the upcoming capital hill confrontation with police

in interesting storm is brewing here in seattle– and it’s not an alaskan front. the “battlefield” will be cal anderson park in the capital hill area. authorities are set to clear the park out. it’s not going to be without pain. people experiencing homelessness live there. since the covid restrictions, their number has grown since the park has been closed down. but if it were only people who are experiencing homelessness, the authorities would have an easy time of it. homeless people have no power. there are groups of other people who have allied themselves with those who live in the park who will fight for them– even with violence– against police. a good number of these allies were part of the occupied territory of the capital hill organized protest (CHOP) this summer. that whole drama was disastrous on many levels. ever since the 1999 WTO riots in seattle, we have seen these types of conflict; this is the latest battlefield. with businesses and residents negatively affected and voicing their desire for the city to “do their job,” this conflict is coming to a head.

here is the latest chapter of this public drama that will enable police to act probably today: this drama has unfold into a predictable stalemate that will be settled with those with better physical weapons…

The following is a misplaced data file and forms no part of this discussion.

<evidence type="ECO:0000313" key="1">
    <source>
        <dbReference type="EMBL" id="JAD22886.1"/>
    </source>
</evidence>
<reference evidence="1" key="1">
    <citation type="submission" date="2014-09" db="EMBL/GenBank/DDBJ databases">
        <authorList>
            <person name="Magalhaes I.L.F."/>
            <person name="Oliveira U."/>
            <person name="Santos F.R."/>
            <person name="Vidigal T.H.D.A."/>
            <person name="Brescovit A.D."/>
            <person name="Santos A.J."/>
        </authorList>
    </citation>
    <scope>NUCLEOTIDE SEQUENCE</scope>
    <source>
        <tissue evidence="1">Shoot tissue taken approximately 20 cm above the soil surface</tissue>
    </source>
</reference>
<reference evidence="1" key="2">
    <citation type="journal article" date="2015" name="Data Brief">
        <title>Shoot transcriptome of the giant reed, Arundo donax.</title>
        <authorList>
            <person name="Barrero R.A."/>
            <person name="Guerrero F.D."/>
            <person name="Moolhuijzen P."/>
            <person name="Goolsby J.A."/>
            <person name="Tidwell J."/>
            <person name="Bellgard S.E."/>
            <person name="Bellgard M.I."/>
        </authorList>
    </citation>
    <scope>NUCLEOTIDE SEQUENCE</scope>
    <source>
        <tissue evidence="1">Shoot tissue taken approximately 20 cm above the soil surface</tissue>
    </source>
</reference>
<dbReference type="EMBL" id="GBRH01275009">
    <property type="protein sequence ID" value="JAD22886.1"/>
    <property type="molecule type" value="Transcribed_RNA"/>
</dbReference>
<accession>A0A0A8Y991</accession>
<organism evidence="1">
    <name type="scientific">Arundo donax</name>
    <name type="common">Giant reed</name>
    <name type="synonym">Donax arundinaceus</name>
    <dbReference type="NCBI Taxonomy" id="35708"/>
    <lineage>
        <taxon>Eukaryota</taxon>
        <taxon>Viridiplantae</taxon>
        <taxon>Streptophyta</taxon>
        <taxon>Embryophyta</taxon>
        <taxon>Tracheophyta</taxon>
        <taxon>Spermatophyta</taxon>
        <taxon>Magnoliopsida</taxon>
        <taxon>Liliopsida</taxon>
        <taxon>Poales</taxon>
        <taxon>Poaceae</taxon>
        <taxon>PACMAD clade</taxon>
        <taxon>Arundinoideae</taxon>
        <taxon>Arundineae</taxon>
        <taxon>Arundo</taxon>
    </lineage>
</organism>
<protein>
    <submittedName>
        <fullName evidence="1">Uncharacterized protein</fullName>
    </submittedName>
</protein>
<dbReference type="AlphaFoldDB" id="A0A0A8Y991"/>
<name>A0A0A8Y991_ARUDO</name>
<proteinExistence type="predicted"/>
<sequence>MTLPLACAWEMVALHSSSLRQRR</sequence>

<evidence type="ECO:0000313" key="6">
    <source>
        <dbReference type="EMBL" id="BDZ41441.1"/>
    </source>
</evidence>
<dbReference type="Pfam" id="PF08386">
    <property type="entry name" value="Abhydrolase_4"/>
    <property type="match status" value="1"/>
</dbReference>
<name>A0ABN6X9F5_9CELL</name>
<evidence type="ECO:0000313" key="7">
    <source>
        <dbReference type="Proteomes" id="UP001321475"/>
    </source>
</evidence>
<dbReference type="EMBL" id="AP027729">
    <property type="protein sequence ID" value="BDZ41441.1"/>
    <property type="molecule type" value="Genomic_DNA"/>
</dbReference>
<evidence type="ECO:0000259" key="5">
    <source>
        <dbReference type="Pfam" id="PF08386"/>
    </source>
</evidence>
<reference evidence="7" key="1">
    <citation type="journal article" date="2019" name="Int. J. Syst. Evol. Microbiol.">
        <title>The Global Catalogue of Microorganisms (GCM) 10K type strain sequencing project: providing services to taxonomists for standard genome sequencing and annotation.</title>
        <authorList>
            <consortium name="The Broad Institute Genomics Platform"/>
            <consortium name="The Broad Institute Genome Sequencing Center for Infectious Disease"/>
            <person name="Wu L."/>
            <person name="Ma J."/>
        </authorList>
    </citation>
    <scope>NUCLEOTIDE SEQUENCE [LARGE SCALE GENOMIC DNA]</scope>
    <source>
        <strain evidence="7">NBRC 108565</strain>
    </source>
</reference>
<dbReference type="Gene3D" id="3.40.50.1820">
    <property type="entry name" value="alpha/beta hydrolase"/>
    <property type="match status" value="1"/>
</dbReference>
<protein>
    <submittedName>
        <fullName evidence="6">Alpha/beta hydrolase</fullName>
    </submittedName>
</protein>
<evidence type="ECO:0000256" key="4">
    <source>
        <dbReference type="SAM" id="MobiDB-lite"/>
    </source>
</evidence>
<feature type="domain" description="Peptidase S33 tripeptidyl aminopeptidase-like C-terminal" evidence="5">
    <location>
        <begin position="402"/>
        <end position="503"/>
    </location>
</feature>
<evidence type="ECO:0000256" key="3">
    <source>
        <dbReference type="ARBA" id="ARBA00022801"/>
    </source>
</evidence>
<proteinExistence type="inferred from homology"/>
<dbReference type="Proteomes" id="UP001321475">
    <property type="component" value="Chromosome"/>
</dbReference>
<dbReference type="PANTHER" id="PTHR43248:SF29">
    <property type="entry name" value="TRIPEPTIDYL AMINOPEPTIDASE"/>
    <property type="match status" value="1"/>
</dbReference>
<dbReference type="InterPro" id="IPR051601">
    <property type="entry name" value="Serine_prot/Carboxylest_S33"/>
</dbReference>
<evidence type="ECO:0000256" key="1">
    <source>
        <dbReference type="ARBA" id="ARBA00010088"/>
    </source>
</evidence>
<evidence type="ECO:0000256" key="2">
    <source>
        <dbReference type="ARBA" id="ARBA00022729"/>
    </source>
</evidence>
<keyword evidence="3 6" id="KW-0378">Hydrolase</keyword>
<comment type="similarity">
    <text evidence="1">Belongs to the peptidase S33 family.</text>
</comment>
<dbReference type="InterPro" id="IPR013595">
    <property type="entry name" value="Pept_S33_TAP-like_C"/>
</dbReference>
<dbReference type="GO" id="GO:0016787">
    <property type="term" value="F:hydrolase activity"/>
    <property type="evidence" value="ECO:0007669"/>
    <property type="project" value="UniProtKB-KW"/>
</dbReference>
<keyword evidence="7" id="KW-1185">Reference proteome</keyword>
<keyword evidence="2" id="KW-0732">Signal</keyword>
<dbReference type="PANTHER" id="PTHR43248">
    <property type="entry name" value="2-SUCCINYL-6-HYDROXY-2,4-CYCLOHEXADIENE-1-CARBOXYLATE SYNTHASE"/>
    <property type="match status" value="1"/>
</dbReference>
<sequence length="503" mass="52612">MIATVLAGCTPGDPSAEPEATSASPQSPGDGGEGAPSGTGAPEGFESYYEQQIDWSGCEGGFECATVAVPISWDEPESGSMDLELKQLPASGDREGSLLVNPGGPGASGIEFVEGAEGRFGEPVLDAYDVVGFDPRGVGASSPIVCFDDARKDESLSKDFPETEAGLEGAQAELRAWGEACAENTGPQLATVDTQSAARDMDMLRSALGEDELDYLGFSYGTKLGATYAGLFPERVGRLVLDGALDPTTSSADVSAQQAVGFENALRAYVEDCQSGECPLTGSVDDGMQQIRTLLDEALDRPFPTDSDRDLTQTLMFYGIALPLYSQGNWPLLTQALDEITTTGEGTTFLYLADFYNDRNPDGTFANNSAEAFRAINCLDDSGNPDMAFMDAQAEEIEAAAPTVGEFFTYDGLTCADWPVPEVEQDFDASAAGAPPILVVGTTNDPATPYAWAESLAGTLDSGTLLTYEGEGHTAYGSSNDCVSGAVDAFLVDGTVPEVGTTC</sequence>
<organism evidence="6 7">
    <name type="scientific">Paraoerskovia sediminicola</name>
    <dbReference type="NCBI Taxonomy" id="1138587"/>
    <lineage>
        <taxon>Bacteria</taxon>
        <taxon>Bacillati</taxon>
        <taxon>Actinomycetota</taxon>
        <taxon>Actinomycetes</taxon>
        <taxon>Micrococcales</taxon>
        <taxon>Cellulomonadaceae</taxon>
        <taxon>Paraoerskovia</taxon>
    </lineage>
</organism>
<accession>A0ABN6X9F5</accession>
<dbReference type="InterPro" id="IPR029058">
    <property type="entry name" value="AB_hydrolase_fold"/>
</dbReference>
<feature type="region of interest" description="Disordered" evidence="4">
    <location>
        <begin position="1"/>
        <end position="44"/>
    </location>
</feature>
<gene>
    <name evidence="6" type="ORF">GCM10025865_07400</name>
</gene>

since the debacle of CHOP and the mishandling of the situation by the city and police, the police chief, carmen best has stepped down and mayor durken has announced that she will not seek re-election next year. on the other side, there are no public leaders and there are many reports of internal squabbles for power and direction.

this confrontation will be very chaotic and more violent than what happened this summer.

i imagine that few inside the encampment adhere to the principles of non violent non cooperation as means of protest. those that do, will not be seen on camera since the violence is what is more visually captivating. in various movements, non violent non cooperation is seen as what was done in the past and what was done back then was ineffective. i do not buy into this argument.

in our current ultra-pragmatic and instantaneous-results culture, it is little wonder that ghandi and ml king jr’s methods are rejected. but i am still of the mind that the end does not justify the means. we cannot use evil means towards a good end. violence just begets more violence.

for me, that is why this situation is frustrating. there are various good values at odds: safety and health of the community at large and dignified treatment of people experiencing homelessness. indeed the dignity of the human person is at the center of this conflict.

let’s wait and see what actually happens.

until then, let us pray in the words of martin luther king jr:

O God, make us willing to do your will, come what may. Increase the number of persons of good will and moral sensitivity. Give us renewed confidence in nonviolence and the way of love as taught by Christ. Amen.

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